I logged 19 galaxies in the central region of the Hydra I cluster — in preparation for an article in Sky & Telescope next year. This cluster is one of the closest fairly rich clusters to our Local Group, after the Virgo cluster, the Fornax cluster and the Antlia cluster. It has are some interesting similarities with the well-known Virgo cluster. The cluster is roughly 3 times the distance of the Virgo cluster and extends about ? the size in the sky — so both cluster have a similar linear dimension as well as a comparable number of members. Furthermore, both clusters have an giant X-ray emitting galaxy near the core — M87 in the Virgo cluster and NGC 3311 in the Hydra I cluster. Also like M87, NGC 3311 a huge number of globular clusters, estimated at ~16,000 GCs! It’s partner, NGC 3309, is also a giant elliptical but has a normal number of globular clusters — perhaps its retinue was stolen but its larger neighbor.

The cluster surrounds a naked-eye mag 4.9 star, which makes finding the cluster pretty easy in a dark sky, but also makes viewing some of the nearby galaxies pretty tough. Although ESO 501-047 was picked up pretty easily (I had previously seen this one with a 13-inch from Costa Rica, ESO 501-052 was pretty tough and of course the bright star had to be kept out of the field. A fascinating member is NGC 3314, near the bottom of the image above. It consists of two large spiral galaxies, which are directly overlapping! The dust lanes of the foreground galaxy are silhouette against the background spiral. Visually, though, only the brighter background galaxy is seen as the foreground galaxy has a very low surface brightness.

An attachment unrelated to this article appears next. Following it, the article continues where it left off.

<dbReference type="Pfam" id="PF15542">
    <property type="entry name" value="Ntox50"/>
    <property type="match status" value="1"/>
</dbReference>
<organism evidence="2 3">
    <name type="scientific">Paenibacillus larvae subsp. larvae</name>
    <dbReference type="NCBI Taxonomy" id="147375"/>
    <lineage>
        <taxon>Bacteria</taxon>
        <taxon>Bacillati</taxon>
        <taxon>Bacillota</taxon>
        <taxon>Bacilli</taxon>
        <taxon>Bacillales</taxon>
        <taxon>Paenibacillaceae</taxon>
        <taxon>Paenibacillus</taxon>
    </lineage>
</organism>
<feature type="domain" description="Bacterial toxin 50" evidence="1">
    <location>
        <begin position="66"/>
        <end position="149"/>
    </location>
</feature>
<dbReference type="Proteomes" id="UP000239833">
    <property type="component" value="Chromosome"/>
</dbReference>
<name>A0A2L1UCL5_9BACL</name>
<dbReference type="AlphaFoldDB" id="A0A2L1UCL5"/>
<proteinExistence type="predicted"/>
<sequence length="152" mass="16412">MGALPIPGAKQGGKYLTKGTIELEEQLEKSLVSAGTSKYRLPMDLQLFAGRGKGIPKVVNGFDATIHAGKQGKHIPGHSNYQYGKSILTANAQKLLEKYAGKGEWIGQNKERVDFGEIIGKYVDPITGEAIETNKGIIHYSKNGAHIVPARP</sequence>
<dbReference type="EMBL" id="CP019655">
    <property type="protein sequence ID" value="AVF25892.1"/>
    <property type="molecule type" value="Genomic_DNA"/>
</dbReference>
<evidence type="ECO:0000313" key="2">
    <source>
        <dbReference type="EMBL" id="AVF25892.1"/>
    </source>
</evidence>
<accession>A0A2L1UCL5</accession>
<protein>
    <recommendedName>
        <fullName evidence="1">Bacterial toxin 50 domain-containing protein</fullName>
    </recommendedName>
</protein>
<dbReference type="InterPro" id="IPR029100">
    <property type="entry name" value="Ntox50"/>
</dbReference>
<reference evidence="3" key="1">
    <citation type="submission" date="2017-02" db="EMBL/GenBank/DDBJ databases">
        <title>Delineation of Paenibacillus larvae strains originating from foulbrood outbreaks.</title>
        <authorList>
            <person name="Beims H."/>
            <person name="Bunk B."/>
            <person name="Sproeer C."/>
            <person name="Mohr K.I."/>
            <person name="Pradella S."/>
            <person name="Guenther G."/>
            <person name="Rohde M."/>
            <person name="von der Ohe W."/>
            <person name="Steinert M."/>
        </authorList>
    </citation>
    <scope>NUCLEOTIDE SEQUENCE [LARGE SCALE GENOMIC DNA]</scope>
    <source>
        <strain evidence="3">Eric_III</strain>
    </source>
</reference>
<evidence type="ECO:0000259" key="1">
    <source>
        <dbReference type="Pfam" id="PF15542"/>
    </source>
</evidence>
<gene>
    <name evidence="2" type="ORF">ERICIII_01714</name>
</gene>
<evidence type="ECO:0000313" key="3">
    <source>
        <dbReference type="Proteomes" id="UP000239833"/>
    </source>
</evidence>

NGC 3314

Observing Reports / Re: Rustling up some galaxies at the ranch
« on: April 05, 2017, 04:43:10 PM »
Must have something to do with our focusers being on opposite sides of the scope  ;D

Hickson 48 is one of those oddball cases of a supposedly isolated group (one of Hickson's criteria) being situated not far from the central region of a moderately rich cluster.  Maybe he made an exception to reach an even 100 groups.

Observing Reports / Re: Rustling up some galaxies at the ranch
« on: April 05, 2017, 11:13:00 AM »
Great report, McMark!  Fun to relive the night.

Your comment about NGC 3705 appearing to have a double nucleus piqued my interest as I've been making NGC galaxies with double nuclei (post-merger coalesced pairs) an observing project.  I've attached the SDSS image -- it turns out you noticed a very faint star just northwest (upper right) of the nucleus.  Nice catch.

I also wanted to mention that IC 2597 is also the brightest galaxy in the Hickson 48 quartet.  This is another one that was John Herschel overlooked in his sweeps.  Since he found all the other bright galaxies in the cluster (including much fainter NGC 3307), it's surprising he didn't catch this one, but it was probably just outside the limits of the sweep.  Lewis Swift was credited with the discovery in 1898 from Mt. Lowe (near Mt Wilson in the San Gabriel mountains), but actually E.E. Barnard discovered it 8 years earlier with a 12-inch refractor at Lick.  Barnard didn't measure an accurate position or publish the discovery, but it's right there in his notebooks.  I had seen ESO 501-59 previously (HCG 48B) as well as 16th magnitude HCG 48C, but this is the first time I glimpsed the faintest member HCG 48D (B = 17.0, V = 16.0).  Not bad for -27° declination.